Written evidence from the Blackpool Council CLP0053


To what extent have the cost of living support payments been sufficient at helping eligible households meet the cost of essentials such as food and electricity?             

Overall the payments have been extremely helpful, despite anomalies in parts of the processes and despite the monthly income eligibility criteria not taking inflation into account. In the vast majority of cases, the system has been great in getting the money out to residents but anomalies exist as detailed below and could be fixed for 2023/24 payments as well as reimbursed to those residents who this system failed in 2022.

Blackpool faces various challenges which contribute to high levels of deprivation across many households; this was the case for many years leading up to the cost of living crisis. Blackpool’s 2021 Census results indicate that the town has around 25.14% of the population with a disability. 41.28% of households have a member with at least 1 limiting illness, unemployment was around 25.13% of which 13.18% were long-term unemployed. A further 29.92% were in low income occupations. 2021 Census - Census of Population - Data Sources - home - Nomis - Official Census and Labour Market Statistics (nomisweb.co.uk)

This picture of household finances being stretched due to employment and ill health difficulties is compounded by a seasonal tourist economy brings with it seasonal patterns of weekly payment and seasonality within universal credit payment entitlements.

The wage growth is not keeping in line with rising inflation.  The annual survey of earnings found that in 2022, average wage increases were £16 per week for working people in Blackpool, which was £2 less per week than the wage increases seen across the  Lancashire region. annual survey of hours and earnings - resident analysis - Nomis - Official Census and Labour Market Statistics (nomisweb.co.uk) 

Analysis from the Centre for Cities highlights that the rate of inflation in Blackpool and its neighbour towns was higher than average for the UK at 11.3% by March 2023. It estimates that Blackpool workers are around £100 poorer than they were in March 2022. Cost of living tracker | Centre for Cities. Therefore, expanding the cost of living payments to households who are earning a little above the Universal Credit monthly income threshold (£100 per month as identified as the local level of inflation by Centre for Cities) would be welcomed.

Families who fall just out of scope of the cost of living payments can apply for discretionary funding through the household support fund awarded to local authorities, however due to the high level of ill-health and disability in the town, widening the cost of living payment criteria to include those households who are just outside of the eligibility would then mean the household support fund could be used more broadly to support the disabled households who cannot reduce their energy consumption without seriously compromising and exacerbating their existing health conditions.  

It is appreciated that energy companies have a responsibility to support customers who are struggling to pay bills, which may include this group just outside of the eligibility for cost of living payments, however when rights of entry to install more than 17000 prepayment meters in Blackpool were granted in 2022; this type of energy company support left households in arguably a far worse position financially than extending the threshold of eligibility for a cost of living payment in line with local inflation rates would have.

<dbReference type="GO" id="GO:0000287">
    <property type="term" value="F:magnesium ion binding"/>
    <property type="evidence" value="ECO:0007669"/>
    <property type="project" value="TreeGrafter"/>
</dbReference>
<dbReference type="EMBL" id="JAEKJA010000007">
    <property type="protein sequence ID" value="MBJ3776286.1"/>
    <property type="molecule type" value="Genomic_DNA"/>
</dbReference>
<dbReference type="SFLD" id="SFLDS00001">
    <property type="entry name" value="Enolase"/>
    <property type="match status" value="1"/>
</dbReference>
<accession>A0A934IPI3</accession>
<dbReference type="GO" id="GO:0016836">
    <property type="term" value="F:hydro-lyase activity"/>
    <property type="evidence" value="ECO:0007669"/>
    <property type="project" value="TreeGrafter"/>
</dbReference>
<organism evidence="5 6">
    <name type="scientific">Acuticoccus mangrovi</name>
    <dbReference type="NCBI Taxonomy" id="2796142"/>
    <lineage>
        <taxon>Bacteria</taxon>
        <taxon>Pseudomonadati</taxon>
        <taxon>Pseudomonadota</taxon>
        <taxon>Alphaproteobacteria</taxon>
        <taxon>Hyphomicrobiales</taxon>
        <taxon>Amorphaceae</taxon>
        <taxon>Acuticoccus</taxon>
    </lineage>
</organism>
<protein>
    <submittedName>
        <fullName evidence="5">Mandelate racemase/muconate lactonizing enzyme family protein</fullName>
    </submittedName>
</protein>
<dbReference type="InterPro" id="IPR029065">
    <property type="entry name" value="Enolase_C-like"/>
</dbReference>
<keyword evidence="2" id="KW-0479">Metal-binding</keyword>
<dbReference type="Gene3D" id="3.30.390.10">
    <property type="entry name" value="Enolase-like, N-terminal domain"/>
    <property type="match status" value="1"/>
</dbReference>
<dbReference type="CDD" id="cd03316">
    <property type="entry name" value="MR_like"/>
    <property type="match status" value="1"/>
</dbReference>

2372 households in the qualifying months were nil payment of Universal Credit, either due to weekly payments or benefits sanctions. This is 14% of Universal Credit entitled households in Blackpool.

Of that group of 2372 households, the majority are residents who are paid 4-weekly and therefore receive 13 payments a year. These households missed out on their Cost of Living payment when they received two pay packets during the assessment period. There is no flexibility or discretion in the system to acknowledge that under any other circumstances they would have been entitled to the Cost of Living Payment.

Where residents have spoken to us about their experiences of appealing the decision, we are informed the DWP’s response was a flat no. These cases are able to be identified easily from DWP system records and these households should be reimbursed with the full cost of living payments from 2022. 

With regard to sanctioning, it is fair to assume the intention was never to link a Cost of Living payment to the status of someone's Universal Credit award, and the choice of Universal Credit awards was more of a marker that aimed to establish entitlement for those on the lowest incomes. Therefore the payment should be made irrespective of whether someone has been sanctioned.

There is a precedent in the 4 weekly pay anomaly resulting in the nil payment that has historically led to other entitlements being withheld. The council have worked with one resident who lost out on the Warm Homes Discount, something they had received for many years. At the very least there should be some discretion or reasonableness applied to these cases when it is evident that at any other time of the year they are eligible for the Cost of Living Payment. They are being penalised twice in this instance because they are paid 4-weekly. The cumulative impact of losing both support packages was particularly acute for this resident. 


May 2023